Stephen W. Browne Rants and Raves

November 22, 2015

Ray Bradbury remembered

Filed under: Culture,Free Speech,Op-eds — Stephen W. Browne @ 10:25 am

Note: This was an op-ed obituary published four years ago. I neglected to post it and am doing so now in light of recent controversies concerning free speech on campus.

Ray Bradbury died on Tuesday, June 5, 2012, which shouldn’t surprise anyone because he was after all, 91, but somehow it does. However, he died during the extremely rare transit of Venus which doesn’t surprise at all.

As Bradbury grew older his hair turned white, he collected the usual assortment of wrinkles and infirmities, but his eyes! He had the eyes of a child to the end.

Bradbury has been eulogized by artistic luminaries such as Stephen King and Steven Spielberg, and on June 6, by President Obama.

“For many Americans, the news of Ray Bradbury’s death immediately brought to mind images from his work, imprinted in our minds, often from a young age. His gift for storytelling reshaped our culture and expanded our world. But Ray also understood that our imaginations could be used as a tool for better understanding, a vehicle for change, and an expression of our most cherished values,” the White House said in an official press release.

That’s generous considering what Bradbury said about Obama after he made cuts to the space program, “He should be announcing that we should go back to the moon!”

It turns out Bradbury was a libertarian conservative, having migrated from a liberal Democrat to a supporter of both Reagan and Bush, and harsh critic of Clinton.

Or perhaps it was the parties that migrated. The author of “Fahrenheit 451,” one of the most impassioned defenses of free expression and high culture ever penned in English, never wavered in his support for liberty. When the threat to free expression came from the right, he was a liberal. When it was from the left, a conservative.

When Michael Moore filmed “Fahrenheit 911,” Bradbury angrily demanded, “Give me back my title!”

Bradbury was hailed as the greatest living writer of speculative fiction, a catch-all term for everything that isn’t fiction set in known history or the here-and-now, but defies categorization. He wrote in the genres of more-or-less science fiction, but also fantasy, mystery, and historical reminiscence.

The fact is Bradbury somehow never forgot what children know, that the “ordinary” world is in reality strange and wonderful.

His tales of the fictional “Green Town” were directly modeled on his very prosaic home town of Waukegan, Illinois, but imbued with the magic that is all around us unseen.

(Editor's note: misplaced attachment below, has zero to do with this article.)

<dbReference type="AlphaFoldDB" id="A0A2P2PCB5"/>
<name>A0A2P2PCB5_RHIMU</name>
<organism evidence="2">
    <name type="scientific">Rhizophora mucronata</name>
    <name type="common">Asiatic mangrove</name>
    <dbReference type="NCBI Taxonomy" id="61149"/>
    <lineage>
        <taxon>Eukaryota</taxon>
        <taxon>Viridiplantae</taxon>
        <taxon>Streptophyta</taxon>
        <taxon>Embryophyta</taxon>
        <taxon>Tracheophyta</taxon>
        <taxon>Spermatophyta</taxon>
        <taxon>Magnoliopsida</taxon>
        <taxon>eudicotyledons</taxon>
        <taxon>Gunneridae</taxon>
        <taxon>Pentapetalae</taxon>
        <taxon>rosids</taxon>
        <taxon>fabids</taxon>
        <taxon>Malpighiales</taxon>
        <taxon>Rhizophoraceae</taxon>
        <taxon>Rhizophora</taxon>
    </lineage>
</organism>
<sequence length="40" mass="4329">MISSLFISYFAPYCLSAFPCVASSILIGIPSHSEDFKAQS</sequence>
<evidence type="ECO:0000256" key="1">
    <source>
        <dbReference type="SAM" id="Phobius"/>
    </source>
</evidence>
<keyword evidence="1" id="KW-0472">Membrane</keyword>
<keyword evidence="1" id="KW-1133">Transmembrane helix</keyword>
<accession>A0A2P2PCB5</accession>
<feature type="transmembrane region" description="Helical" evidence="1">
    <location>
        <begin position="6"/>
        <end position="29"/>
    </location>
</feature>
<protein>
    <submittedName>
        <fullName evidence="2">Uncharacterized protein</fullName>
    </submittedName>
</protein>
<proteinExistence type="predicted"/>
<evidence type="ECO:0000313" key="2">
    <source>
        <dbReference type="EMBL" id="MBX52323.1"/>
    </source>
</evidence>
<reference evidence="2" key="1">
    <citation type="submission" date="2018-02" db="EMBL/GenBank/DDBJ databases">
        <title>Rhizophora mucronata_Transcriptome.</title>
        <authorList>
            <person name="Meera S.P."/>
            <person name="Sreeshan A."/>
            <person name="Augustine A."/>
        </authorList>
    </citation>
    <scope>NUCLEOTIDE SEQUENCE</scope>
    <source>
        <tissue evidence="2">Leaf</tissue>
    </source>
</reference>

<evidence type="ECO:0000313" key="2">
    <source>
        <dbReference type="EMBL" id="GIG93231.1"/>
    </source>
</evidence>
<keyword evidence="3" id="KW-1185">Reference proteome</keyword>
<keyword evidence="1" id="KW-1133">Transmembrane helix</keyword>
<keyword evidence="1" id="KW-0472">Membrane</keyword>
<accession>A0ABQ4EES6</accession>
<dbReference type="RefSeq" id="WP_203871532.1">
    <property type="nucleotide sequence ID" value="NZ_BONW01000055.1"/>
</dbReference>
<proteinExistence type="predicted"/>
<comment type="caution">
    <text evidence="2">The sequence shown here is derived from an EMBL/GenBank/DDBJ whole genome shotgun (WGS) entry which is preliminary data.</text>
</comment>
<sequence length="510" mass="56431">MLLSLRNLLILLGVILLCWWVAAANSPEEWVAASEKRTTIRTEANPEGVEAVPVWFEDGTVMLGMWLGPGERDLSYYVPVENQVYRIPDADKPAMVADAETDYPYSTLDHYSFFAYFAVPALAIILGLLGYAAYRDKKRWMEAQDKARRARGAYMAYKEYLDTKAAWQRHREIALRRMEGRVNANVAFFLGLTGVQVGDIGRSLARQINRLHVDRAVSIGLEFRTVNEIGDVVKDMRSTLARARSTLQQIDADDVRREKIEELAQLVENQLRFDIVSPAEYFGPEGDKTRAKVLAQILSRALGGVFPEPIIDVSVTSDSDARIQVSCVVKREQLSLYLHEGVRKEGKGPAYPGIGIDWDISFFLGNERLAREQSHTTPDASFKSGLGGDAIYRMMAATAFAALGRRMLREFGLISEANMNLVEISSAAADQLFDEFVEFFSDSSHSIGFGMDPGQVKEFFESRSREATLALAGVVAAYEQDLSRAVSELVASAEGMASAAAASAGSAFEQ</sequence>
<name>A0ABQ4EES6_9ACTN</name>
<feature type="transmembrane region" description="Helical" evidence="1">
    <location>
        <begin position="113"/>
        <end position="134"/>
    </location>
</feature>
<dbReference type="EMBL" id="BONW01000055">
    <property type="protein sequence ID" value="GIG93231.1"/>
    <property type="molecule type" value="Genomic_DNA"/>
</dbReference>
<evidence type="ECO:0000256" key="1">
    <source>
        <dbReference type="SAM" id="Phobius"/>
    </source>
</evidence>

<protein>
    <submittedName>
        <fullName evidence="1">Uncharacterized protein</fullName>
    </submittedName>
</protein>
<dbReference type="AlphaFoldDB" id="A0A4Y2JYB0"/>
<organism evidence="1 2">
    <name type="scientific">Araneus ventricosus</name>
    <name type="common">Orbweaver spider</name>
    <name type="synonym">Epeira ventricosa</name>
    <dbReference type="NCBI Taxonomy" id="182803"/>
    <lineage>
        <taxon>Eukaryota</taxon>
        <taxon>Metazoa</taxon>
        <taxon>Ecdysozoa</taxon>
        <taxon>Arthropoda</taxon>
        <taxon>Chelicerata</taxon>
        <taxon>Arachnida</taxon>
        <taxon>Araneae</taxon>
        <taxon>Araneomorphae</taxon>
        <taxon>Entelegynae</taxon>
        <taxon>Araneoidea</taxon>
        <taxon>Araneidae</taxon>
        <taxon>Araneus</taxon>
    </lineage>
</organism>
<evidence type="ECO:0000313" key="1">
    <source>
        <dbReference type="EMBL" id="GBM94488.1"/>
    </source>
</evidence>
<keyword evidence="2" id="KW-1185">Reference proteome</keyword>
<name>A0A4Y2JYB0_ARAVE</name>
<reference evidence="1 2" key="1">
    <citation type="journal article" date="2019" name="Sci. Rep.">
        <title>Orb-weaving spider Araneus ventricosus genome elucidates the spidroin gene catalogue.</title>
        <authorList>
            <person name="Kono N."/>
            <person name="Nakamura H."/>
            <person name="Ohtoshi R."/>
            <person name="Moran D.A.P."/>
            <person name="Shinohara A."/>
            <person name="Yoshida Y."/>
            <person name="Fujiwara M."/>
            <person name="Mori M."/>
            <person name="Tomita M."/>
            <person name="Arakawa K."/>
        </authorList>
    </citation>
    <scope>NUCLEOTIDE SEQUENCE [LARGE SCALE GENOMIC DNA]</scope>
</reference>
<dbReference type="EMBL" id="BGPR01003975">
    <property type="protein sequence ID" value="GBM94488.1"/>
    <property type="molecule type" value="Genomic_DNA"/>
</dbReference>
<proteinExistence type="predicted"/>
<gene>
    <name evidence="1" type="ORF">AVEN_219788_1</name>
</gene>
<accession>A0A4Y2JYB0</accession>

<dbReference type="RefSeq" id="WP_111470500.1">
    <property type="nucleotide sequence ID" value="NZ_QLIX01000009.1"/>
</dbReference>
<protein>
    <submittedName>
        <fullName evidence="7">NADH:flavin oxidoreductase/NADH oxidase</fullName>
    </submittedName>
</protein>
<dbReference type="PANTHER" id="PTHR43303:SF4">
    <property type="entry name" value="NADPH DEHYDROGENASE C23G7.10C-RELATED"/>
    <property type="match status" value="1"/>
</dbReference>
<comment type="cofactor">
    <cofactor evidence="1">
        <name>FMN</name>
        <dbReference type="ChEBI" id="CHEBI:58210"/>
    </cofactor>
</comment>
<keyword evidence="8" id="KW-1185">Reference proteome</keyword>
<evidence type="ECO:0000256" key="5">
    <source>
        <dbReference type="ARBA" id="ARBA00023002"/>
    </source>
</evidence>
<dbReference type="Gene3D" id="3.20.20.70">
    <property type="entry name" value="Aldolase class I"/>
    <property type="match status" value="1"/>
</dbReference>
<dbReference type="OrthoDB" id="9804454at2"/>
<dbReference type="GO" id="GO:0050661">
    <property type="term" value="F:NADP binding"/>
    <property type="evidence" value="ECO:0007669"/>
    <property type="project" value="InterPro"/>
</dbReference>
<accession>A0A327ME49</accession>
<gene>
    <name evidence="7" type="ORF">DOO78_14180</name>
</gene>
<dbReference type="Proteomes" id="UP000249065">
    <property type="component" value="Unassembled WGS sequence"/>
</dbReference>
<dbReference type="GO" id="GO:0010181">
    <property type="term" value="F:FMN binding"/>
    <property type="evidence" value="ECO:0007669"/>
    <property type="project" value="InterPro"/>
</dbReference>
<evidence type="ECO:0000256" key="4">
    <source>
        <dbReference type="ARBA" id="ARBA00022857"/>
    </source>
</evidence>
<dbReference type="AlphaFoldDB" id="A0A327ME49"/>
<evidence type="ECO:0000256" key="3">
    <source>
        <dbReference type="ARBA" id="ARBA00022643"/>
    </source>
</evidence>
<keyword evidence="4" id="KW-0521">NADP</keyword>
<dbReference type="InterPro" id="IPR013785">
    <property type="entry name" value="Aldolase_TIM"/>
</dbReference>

Though it’s been decades, I still remember a story of an old maid walking to her isolated home after dark, knowing there is a strangler on the loose. Her growing unease as she begins to suspect someone is following her home. Her relief when she enters her home and hurriedly locks the door. And the Hitchcockian twist at the end when a man clears his throat behind her!

Then came the one-two punch after I caught my breath, turned the page, and found the very next story began with three boys grumbling that some of the excitement had gone out of life because the old maid has stabbed the strangler to death with a pair of sewing scissors!

Bradbury loved a happy ending. When Francois Truffaut made “Fahrenheit 451” into a movie with a more upbeat ending, Bradbury was delighted. When publishers bowdlerized the book to remove content they found objectionable, he was outraged. Bradbury knew what his priorities were.

A man of contradictions, he wrote “The Martian Chronicles” and “R is for Rocket,” but never learned to drive and used a typewriter to the end.

He wrote to the end of his life, his talent forever fresh. The ancient Greeks said, “If the gods love you, you die in childhood.”

The gods must have loved Ray Bradbury, for he died still a child at heart.

November 16, 2015

Paris

Filed under: Op-eds — Stephen W. Browne @ 2:39 pm

Well, it’s happened again to everyone’s shock and horror, but to no one’s surprise.

Jihadists struck at several locations around Paris. The latest death toll stands at 129.

Some of the attackers are dead. More believed responsible for planning are being sought.

France reacted by bombing areas held by ISIS in the Middle East.

Satisfying for sure, but not likely to affect anything in the short run.

Other reactions include cries of “false flag!”

Some people love this one. It makes them feel wise and powerful to know they have the world figured out when all us peasants are still in the dark.

I have a couple of observations. One is that it violates the Principle of Parsimony expressed in William of Occam’s famous razor.

Paraphrased it means that of competing explanations, the simplest is most likely to be closest to the truth. In this case you have a bunch of murderous fanatics screaming they did it, they’re glad they did it, and they’ll do it again. Versus the CIA/Mossad managed to talk a bunch of peaceful Islamists into doing something they’d never have thought of on their own.

As the late Christopher Hitchens said, “What is asserted without proof may be dismissed without proof.”

Another predictable reaction is that they’re “not really Islamic.”